The self righteous and faux indignant folks that constantly stir the pot and intrude into the personal lives of any citizen are generally motivated by money and profit, their own desire for celebrity, another self serving agenda or maybe for their own amusement? The tabloid “gutter” press that parses, suggests or misdirects, prints an ugly truth or just plain fabricates stories in order to sell news, or the TV networks that keep generating filler material for their morning and evening news are doing it because it sells. That’s how they make money.

Now WE make all that possible because they think that we want it (most do) and will therefore buy the products their advertisers manufacture and sell. Bottom Line: We have a choice in these matters. We can choose to ignore this poppycock or we can jump into the fray and further fan the flames. Too many of us are choosing the latter option as no doubt many folks would really like to know if wife Elin really whacked him and, really, how many? I hope that by offering my perspectives I don’t become part of the problem though with the number of ladies in TigerGate approaching "staggering" and the outer limits of obsession, that sentiment is apparently moot.

But, it kind of makes you wonder when his alleged and not so mathematically challenged and less than sincere and apparently obsessed, first woman scorned, mistress and former reality TV star conveniently surfaces and sells out her former lover with a voice mail and other incriminating evidence of their affair [“enjoying 20 sexual encounters - the final meeting taking place in San Diego, California in October (09)”]? Ca Ching! While I am not judging Tiger, it would appear that an incredibly naïve Woods never found any real refuge there (or anywhere else) and was totally deluding himself when he should have been home “taking care of business” and honoring his marital vows.

Might of Right was pleased with the usually poignant and right on perspectives of Tim Cowlishaw, the Dallas Morning News’ (DMN) lead sports columnist and regular panelist on the ESPN sports talk show Around the Horn. In his
Shame On Us column in yesterday’s DMN Cowlishaw offered to the world that Tiger doesn’t owe us any explanation, period.

Ed Willes, sports columnist with Canadian Canwest’s The Province in a sometimes tongue in cheek, gentler and kinder perspective,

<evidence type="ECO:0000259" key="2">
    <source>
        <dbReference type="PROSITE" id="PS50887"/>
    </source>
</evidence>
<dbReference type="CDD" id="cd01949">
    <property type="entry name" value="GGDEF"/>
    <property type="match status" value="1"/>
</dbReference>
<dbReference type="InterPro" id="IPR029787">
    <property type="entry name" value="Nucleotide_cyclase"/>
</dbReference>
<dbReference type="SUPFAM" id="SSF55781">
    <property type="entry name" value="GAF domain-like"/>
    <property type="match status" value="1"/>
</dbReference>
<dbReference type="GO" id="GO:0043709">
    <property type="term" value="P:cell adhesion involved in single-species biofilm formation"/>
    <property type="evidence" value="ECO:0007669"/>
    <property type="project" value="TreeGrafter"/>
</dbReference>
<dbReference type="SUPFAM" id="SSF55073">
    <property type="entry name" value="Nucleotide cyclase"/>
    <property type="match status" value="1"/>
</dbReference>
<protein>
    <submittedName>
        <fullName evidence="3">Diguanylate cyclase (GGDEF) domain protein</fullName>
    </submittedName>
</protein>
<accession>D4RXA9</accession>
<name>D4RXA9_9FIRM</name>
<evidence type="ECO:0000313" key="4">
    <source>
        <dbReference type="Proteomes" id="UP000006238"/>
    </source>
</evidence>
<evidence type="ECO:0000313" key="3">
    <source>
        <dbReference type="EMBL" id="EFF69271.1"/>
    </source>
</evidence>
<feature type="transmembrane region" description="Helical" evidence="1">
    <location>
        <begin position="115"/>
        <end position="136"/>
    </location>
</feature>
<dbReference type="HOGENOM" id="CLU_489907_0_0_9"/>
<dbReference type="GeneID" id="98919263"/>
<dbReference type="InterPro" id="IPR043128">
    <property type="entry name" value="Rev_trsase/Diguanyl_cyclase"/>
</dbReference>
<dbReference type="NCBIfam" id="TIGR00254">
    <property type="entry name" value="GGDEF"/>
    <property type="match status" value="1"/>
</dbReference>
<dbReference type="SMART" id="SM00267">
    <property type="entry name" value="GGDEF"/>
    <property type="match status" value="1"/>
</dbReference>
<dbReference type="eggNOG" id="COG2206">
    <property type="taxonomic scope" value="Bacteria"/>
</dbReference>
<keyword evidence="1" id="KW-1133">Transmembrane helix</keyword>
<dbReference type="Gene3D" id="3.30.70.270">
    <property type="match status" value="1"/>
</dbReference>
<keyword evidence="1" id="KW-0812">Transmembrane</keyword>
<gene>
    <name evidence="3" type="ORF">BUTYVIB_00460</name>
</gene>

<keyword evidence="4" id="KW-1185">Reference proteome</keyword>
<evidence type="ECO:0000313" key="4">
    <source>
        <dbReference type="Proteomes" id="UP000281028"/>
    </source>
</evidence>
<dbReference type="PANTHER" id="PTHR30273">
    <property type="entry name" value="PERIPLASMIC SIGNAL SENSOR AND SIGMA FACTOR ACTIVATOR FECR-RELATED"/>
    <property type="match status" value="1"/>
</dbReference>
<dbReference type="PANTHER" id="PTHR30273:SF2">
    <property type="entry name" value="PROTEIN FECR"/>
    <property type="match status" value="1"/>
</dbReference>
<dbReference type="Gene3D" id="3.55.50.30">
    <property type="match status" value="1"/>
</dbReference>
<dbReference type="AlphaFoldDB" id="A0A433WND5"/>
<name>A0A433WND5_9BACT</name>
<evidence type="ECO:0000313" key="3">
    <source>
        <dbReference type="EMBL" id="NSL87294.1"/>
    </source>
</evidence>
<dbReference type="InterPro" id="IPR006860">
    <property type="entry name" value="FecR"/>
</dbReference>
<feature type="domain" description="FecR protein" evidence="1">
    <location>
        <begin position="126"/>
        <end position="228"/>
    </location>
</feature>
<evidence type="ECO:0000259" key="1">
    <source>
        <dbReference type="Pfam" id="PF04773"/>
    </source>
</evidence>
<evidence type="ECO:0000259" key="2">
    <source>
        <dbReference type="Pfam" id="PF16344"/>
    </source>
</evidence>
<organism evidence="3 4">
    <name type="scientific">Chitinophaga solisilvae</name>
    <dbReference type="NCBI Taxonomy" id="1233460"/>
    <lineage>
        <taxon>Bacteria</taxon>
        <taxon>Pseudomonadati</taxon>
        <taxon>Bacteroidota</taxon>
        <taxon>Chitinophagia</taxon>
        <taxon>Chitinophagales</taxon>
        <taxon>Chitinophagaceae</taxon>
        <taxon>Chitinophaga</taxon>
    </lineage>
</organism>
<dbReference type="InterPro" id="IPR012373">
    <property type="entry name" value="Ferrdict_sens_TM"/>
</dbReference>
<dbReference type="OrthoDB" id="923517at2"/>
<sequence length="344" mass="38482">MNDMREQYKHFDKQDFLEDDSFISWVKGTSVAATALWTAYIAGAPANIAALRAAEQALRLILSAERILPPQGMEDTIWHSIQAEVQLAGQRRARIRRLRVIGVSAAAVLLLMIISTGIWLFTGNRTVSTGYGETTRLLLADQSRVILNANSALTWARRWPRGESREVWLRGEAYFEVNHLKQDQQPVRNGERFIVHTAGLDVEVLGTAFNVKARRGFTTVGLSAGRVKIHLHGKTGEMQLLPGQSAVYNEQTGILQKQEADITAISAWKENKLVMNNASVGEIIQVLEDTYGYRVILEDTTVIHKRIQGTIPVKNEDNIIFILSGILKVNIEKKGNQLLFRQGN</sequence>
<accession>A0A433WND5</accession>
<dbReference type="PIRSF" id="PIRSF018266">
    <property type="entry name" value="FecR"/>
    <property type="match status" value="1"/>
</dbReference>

Tiger Burning Not-So-Bright, asks more questions than he answers while also hitting the nail on the head by offering rightfully about Tiger and his brand that, ‘It's about the aura. It's about the mythology. It's also about the presumption he's a pretty-good guy.”

Seems that we are as equally delighted to bring someone down as we are quick to raise them up. Tiger is apparently just a man (like the rest of us – flawed) albeit one with an extraordinary, unique ability. Given his most recent admissions he may be more like us than not and maybe a reason why we should embrace him all the more.

While not a Metallica fan, I am reminded of the lyrics of their 1991 Holier Than Thou hit.

No more

The crap rolls out your mouth again

Haven't changed, your brain is still gelatin

Little whispers circle around your head

Why don't you worry about yourself instead?

Who are you? Where ya been? Where ya from?

Gossip burning on the tip of your tongue

You lie so much you believe yourself

Judge not lest ye be judged yourself

Holier than thou

You are

Holier than thou

You are

For all of his flaws and transgressions it does appear that Tiger is a “pretty-good guy”, witness his successful and dedicated efforts in raising millions of dollars for charity. He has a major if not herculean undertaking in recovering his marriage, learning from his mistakes and, hopefully, reasserting and regaining his role model status, especially with our Youth.

We will find out Tiger’s true mettle if and when he plays in his next tournament where millions of folks (many not fans) will be scrutinizing his each and every move. Let’s all allow him the opportunity to get out of this bunker and shoot yet another birdie. Whether or not Tiger recovers or ever plays golf again is the real story. The reality is that this also puts the PGA in a major quandry and tenuous situation. Hard to imagine the game of golf without Tiger Woods.
Good luck, Tiger.


Ned Buxton